3. Alberto Del Rio on CM Punk (SummerSlam 2011)

Remember back when CM Punk changed the business with a promo in Las Vegas? He won the WWE Championship at 2011’s Money in the Bank event in Chicago and ended up the focal point of a pretty hot angle that got plenty of attention during the summer months. We thought the Reality Era was going to be a thing on par with the Attitude Era. Punk got another big win over John Cena at SummerSlam, even with Triple H officiating & Cena’s foot on the bottom rope. KEVIN NASH came down to attack Punk afterwards, leaving him ripe for the pickings of a cash-in.

I mean…Kevn Nash coming down and attacking somebody would have made plenty of sense in 2001 and probably led to a hot angle. Ten years later, all it did was cool Punk off and make sure he didn’t get too big. As for ADR, he’d looked like he was going to be a pretty big deal earlier that year when he won the Royal Rumble, but the bloom had come off the rose by this point. This did nothing to help that. We all would have been better off if Punk’s 434-day title reign that came after beating ADR at Survivor Series had started earlier.

2. Sheamus on Roman Reigns (Survivor Series 2015)

I’ve always liked Sheamus more than most people, and this isn’t meant as a knock on him. It’s a statement against how WWE felt that the guy they thought was going to be the future of their business should be booked. The first world title run a wrestler has is the most important. If it goes reasonably well with good matches & feuds, you can expect even more good stuff in future reigns. If it goes badly, it leaves a bad taste in peoples’ mouths.

Roman Reigns’ first WWE Championship reign should have come after a coronation on a major stage making him seem like a big deal. Instead, he won it at Survivor Series 2015 as result of a tournament brought on by a Seth Rollins injury. The finals pitted Reigns against Dean Ambrose in a match with no ill feeling or heat. Triple H came out afterward to celebrate, got speared, then Sheamus came out to cash in & win the title. You’ll never convince me that this wasn’t part of why Reigns had such a hard time being the face of the company WWE wanted him to be. If they didn’t care about his ascension to the championship, why should we?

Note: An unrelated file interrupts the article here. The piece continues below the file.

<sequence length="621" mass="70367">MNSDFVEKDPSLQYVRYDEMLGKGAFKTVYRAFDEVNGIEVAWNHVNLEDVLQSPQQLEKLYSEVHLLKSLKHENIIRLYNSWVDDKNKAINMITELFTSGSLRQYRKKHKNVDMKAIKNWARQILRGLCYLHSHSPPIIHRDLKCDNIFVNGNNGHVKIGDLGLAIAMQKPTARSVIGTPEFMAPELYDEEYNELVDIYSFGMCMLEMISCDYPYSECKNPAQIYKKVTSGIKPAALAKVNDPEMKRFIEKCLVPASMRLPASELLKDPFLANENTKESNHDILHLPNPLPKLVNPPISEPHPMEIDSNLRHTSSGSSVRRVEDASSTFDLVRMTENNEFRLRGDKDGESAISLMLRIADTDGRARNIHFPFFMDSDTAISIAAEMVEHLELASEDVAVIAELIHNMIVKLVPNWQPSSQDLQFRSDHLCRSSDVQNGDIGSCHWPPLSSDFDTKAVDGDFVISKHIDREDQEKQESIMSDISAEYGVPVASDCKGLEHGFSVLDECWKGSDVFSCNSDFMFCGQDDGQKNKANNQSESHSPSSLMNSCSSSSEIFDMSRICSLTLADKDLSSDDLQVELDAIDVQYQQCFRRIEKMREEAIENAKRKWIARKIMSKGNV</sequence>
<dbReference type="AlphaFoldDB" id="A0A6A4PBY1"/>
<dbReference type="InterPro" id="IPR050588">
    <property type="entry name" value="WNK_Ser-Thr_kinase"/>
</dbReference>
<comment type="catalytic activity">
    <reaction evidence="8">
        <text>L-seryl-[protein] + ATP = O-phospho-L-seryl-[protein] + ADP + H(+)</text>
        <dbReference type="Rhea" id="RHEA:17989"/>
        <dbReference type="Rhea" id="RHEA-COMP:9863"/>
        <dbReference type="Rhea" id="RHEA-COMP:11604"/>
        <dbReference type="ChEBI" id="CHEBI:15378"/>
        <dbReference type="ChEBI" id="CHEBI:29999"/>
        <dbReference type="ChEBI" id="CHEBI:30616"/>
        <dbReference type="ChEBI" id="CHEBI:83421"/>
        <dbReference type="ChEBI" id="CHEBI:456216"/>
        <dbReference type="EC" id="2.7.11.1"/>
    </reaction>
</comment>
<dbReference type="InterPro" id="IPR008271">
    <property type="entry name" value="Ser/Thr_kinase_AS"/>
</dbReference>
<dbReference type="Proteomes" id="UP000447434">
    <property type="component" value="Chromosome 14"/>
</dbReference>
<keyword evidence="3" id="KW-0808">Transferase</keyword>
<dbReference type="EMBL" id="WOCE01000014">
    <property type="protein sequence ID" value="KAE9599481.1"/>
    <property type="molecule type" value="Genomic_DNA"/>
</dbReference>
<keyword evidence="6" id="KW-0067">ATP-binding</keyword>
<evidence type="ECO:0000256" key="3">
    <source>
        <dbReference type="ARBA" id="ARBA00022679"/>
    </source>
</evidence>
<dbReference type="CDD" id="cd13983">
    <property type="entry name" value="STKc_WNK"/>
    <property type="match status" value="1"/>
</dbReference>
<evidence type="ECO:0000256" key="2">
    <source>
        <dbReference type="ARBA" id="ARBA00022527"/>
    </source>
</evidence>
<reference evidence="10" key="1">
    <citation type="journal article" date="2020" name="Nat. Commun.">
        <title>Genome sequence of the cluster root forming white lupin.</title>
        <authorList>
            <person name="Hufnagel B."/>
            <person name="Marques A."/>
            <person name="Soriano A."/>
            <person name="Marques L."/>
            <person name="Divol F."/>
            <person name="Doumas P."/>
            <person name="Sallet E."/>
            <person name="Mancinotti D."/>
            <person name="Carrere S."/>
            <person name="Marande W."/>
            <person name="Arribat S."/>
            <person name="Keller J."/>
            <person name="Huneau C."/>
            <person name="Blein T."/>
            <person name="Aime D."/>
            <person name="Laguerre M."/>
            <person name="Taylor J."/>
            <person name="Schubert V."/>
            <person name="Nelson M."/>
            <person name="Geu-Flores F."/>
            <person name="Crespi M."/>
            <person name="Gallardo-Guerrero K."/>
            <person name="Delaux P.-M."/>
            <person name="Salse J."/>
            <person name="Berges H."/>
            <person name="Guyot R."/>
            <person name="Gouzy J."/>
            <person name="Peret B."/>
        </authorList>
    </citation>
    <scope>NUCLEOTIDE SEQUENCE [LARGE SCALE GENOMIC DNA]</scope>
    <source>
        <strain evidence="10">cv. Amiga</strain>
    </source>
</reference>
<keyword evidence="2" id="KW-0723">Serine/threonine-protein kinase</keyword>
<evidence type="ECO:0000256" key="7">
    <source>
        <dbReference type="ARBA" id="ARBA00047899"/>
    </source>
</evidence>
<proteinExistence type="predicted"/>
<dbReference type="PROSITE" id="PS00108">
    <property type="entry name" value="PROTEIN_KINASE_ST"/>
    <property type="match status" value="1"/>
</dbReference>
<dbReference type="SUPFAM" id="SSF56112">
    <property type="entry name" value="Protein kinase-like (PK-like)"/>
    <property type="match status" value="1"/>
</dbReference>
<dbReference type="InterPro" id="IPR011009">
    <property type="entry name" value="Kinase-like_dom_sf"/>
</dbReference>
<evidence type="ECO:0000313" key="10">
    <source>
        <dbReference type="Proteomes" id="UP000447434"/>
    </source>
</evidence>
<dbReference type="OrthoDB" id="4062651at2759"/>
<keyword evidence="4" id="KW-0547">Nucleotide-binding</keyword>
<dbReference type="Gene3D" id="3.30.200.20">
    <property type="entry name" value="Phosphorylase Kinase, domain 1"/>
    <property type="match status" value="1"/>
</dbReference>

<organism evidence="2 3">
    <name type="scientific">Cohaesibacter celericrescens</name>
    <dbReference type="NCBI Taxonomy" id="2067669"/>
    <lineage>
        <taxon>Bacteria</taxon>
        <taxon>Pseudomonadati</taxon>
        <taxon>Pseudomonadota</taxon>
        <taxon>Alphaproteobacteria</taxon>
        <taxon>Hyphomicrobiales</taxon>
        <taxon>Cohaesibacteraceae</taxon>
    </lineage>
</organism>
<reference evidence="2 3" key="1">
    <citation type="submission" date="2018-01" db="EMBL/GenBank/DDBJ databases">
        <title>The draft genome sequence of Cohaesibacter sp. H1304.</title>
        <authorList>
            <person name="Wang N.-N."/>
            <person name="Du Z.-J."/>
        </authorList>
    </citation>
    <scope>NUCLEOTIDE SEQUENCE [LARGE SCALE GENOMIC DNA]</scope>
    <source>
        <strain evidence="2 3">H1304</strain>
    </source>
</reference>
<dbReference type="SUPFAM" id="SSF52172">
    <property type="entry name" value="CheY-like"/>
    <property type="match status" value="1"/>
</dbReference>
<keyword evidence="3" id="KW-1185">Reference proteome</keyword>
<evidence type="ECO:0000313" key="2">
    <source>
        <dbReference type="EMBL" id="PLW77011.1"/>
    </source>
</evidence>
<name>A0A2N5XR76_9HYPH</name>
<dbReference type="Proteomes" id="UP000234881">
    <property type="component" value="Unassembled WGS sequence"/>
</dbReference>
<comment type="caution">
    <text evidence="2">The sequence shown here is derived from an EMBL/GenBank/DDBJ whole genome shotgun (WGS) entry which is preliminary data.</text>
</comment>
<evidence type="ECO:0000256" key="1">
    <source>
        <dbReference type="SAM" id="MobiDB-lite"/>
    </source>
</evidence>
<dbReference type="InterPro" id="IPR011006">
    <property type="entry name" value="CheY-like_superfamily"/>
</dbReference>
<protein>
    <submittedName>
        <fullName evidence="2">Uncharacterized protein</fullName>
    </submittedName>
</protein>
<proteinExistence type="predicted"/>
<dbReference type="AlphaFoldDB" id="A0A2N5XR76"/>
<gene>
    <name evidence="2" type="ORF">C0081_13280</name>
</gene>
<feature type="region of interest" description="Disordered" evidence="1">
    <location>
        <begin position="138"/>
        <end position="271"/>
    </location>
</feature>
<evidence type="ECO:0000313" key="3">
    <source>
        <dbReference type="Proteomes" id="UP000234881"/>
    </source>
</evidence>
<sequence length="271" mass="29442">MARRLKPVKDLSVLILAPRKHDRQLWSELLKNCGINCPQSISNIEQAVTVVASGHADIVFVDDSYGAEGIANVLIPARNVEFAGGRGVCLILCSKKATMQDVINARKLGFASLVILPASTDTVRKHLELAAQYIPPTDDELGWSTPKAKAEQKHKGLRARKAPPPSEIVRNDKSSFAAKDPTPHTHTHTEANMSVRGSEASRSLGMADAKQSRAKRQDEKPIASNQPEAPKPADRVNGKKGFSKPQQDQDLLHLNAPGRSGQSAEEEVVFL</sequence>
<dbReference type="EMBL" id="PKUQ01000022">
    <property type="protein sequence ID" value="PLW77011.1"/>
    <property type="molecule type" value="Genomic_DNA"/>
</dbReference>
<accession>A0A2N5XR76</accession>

Dishonorable Mention: Mr. Kennedy on no one (2007)

At least the people that made this list can say they attempted to cash in their briefcase. Kennedy can’t even say that, because he was stupid enough to put his contract on the line against Edge on an episode of Raw. Few people went from being a candidate to be the future of WWE to washing out of the company faster than Mr. Kennedy. At least his ring announcing gimmick led to something, as he now ring announces at Top Rank Boxing events.

1. Baron Corbin on Jinder Mahal (8/15/17 SmackDown Live)

I’m not even sure I need to write anything here.

We’re talking about the weakest WWE Champion of a generation here. A man who was a glorified jobber before getting the push because WWE thought it could help business in India as he is Indian-Canadian. Jinder had a good body, and his promos weren’t terrible. That’s all he had, and they made him WWE Champion because of a belief that people in India would buy into him. Spoiler Alert: They didn’t.

You would think that anybody who won a Money in the Bank ladder match and got a briefcase with a title shot any time at any place could get a win over this poor excuse of a champion. You would be wrong. Somehow, somebody worse than Jinder Mahal managed to win the briefcase. I didn’t think it was possible, but I saw it happen with my own eyes. They stared each other down on the Talking Smack episode after Money in the Bank, and I’m not sure I ever saw less money on my screen.

Corbin tried to cash in, and failed within seconds. The positive here seemed to be the fact that we wouldn’t have to put up with Baron Corbin as a potential main eventer anymore. Little did we know…

article topics :

Money in the Bank, WWE, Steve Cook